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Making the ‘Internet of Things’ more private and secure?

by david.nunes

Making the ‘Internet of Things’ more private and secure?

The European Commission’s Alliance for IoT Innovation (AIOTI)

Researchers from iMinds – KU Leuven say that using open source software is key

Net Futures (Brussels) – 26 March, 2015. Experts from iMinds – KU Leuven have urged the audience of the Net Futures 2015 conference to rethink the architecture of the Internet of Things (IoT). In pursuit of a more private and secure IoT, they recommend avoiding the unnecessary centralization of massive amounts of data and strongly suggest to use open source software, as this allows for more thorough and transparent fault checks and bug reporting.

Complementing its ongoing research in this domain, iMinds today also announced it is one of the founding partners of the European Commission’s brand-new ‘Alliance for IoT Innovation’ (AIOTI).

The Internet of Things (IoT) will completely change the way we live and work: billions of connected devices (ranging from household to industrial appliances) will provide a constant flow of data and knowledge, and will help us make better decisions in all aspects of our lives. Yet, the IoT also comes with a number of challenges – notably in the domains of privacy and security.

An open-source approach to making the Internet of Things more private and secure

As the IoT matures, we risk no longer being in control. Connected devices monitor our activities and behavior 24/7 and – unless stringent security mechanisms are in place – all of the info these devices gather, might be shared (without our consent) with unknown players. It is a threat that particularly holds true if the IoT is built on so-called ‘closed source software’.

“The source code of closed source software is not freely accessible – so that potential privacy and security risks cannot be detected, assessed and addressed by the development community,” said Prof. Dr. Bart Preneel from iMinds – KU Leuven during his speech at Net Futures. “During previous IT revolutions, we had the luxury of deploying new technologies first and cleaning up the mess afterwards – which is quite like building a plane while flying. But that’s not an option when rolling out the IoT. If a smart thermostat gets hacked and people find themselves waking up in either a freezing or an overheated house, chances are big they will throw out this device and replace it with a (much cheaper and) dumb alternative that cannot be manipulated or hacked at all. They might even throw away all of their connected devices, as they will start to question the IoT’s reliability.”

That’s what recently happened in the Netherlands, where numerous households opposed to the installation of smart energy meters in their houses as they are afraid criminals will intercept the data or even hack the meters.

“There’s no need to panic, but we do have to think of ways to protect our data and keep them as local as possible (ideally in our personal environment); the cloud is not the ultimate solution to everything. Technologically, this is perfectly possible already – a.o. by using open source software,” Professor Preneel continues. “While it is true that open source software is not inherently safer than the closed-source approaches, it does allow for more thorough checks and bug reporting – so that ultimately abuse becomes much more difficult. It also allows for more transparent governance, with open audits for instance. Unfortunately, the use of open source software opposes to some of today’s commercial business models – so a spontaneous shift might not happen in the near-term future. It might therefore be the role of Europe’s policy makers to impose certain legislations upon the industry, if we really want the IoT to become a safe and secure environment.”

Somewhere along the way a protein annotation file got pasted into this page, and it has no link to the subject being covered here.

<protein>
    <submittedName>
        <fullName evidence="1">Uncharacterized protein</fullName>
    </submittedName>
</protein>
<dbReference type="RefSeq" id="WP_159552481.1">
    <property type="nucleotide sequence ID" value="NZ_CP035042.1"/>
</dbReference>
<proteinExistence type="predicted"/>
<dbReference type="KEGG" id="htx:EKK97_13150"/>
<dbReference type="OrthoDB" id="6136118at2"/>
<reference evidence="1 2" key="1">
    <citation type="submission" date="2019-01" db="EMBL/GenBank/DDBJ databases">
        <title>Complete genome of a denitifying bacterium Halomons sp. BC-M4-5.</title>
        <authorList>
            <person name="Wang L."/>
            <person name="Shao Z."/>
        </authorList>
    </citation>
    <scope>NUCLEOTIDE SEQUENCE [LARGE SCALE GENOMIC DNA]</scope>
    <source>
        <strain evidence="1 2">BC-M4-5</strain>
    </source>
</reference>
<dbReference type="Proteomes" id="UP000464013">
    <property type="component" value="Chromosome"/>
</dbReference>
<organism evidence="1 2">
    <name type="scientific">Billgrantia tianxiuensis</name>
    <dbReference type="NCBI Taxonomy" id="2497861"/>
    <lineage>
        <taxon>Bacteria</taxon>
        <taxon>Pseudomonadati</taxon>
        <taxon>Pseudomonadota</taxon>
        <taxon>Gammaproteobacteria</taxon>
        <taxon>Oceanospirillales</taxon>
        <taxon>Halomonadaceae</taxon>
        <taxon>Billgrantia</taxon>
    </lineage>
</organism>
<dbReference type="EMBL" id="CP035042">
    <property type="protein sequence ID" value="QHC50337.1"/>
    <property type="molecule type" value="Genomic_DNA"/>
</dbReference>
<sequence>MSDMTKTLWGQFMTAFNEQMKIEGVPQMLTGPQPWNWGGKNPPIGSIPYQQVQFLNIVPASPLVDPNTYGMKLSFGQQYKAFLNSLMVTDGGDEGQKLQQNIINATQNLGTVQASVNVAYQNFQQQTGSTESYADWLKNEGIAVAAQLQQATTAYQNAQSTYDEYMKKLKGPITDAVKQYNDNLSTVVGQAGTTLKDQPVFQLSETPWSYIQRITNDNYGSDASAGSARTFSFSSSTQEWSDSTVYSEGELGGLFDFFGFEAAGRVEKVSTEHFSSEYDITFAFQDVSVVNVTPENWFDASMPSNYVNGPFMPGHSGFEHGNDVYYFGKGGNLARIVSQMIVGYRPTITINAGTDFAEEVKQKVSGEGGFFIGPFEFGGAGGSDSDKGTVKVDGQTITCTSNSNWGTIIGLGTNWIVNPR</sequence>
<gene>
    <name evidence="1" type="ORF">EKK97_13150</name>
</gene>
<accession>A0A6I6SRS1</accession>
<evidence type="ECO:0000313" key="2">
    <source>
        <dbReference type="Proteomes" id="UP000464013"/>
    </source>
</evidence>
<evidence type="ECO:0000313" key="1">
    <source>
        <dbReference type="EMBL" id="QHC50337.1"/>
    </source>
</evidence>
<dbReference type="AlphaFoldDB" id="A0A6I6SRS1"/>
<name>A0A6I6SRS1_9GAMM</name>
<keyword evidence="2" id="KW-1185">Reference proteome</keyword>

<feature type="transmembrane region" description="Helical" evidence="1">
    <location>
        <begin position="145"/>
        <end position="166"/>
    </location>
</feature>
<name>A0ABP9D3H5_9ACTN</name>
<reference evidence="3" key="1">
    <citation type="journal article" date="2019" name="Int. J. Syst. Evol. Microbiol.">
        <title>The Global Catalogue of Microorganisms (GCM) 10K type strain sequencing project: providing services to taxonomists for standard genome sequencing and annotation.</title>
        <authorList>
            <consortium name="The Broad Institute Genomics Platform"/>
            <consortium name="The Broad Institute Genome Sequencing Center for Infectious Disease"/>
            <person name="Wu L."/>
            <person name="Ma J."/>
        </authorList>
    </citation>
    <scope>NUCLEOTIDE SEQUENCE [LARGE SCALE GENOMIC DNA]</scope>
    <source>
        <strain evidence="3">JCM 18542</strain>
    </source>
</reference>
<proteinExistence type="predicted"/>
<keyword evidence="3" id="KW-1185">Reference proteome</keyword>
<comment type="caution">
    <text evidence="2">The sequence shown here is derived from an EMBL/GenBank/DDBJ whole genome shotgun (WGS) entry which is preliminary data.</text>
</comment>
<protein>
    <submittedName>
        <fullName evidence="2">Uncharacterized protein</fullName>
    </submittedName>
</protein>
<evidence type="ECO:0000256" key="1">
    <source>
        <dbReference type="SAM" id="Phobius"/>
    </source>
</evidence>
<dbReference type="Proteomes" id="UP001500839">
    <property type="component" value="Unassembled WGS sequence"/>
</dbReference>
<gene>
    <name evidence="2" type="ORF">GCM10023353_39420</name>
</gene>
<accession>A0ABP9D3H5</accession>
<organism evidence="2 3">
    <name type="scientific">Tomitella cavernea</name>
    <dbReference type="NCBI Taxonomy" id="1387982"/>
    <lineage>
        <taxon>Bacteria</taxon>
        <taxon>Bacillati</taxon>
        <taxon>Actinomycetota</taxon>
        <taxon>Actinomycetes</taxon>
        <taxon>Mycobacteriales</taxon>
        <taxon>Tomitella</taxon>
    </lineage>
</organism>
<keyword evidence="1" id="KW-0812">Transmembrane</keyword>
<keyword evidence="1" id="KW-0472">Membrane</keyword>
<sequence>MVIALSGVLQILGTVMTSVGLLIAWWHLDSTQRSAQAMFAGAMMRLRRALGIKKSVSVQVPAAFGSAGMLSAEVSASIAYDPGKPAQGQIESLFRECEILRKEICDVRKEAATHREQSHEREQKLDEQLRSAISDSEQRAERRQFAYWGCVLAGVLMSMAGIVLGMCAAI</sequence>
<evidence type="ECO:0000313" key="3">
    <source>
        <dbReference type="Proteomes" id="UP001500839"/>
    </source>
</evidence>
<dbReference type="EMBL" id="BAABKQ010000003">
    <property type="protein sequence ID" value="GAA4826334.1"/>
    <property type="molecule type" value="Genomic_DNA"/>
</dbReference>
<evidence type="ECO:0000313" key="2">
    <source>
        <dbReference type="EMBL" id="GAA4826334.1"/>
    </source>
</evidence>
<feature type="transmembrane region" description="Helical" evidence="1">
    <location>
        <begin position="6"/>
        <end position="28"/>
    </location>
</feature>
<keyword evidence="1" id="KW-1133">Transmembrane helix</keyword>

iMinds – a founding partner of the ‘Alliance for IoT Innovation’ (AIOTI)

iMinds – the digital research center of Flanders, Belgium – is not only engaged in researching, assessing and advancing the technical capabilities of the Internet of Things, as is done by Professor Preneel. As part of its efforts to make Flanders a leading hub of IoT innovation, iMinds is also heavily involved in international collaboration. Hence its commitment to the European Commission’s Alliance for IoT Innovation (AIOTI) – which was officially kicked off at Net Futures yesterday – and of which iMinds is one of the founding partners.

“The AIOTI has formulated some firm ambitions in order to speed up the uptake of the IoT. It plans to contribute to large-scale IoT pilots, to support the creation of IoT standards, to develop an IoT ecosystem including start-ups and SMEs, and so on,” says Thomas Kallstenius, Director research and innovation strategy at iMinds and the iMinds representative at the AIOTI. “Already today, many Flemish start-ups are active in the IoT domain. Making our region a leading one in the development and uptake of the IoT, however, goes hand in hand with tackling the IoT’s challenges at a European level too. Therefore, we’re totally committed to working with the AIOTI to realizing the quick and concrete results Europe is pursuing in this space.”

About iMinds

iMinds – the digital research center of Flanders, Belgium – combines the strength of its 850+ researchers at five Flemish universities to conduct strategic and applied research in areas such as ICT, Media and Health. Together with its research partners (companies, governments and non-profit organizations), iMinds translates digital know-how into concrete products and services. In addition, iMinds supports researchers, young entrepreneurs and start-ups in the successful market introduction of their ideas.

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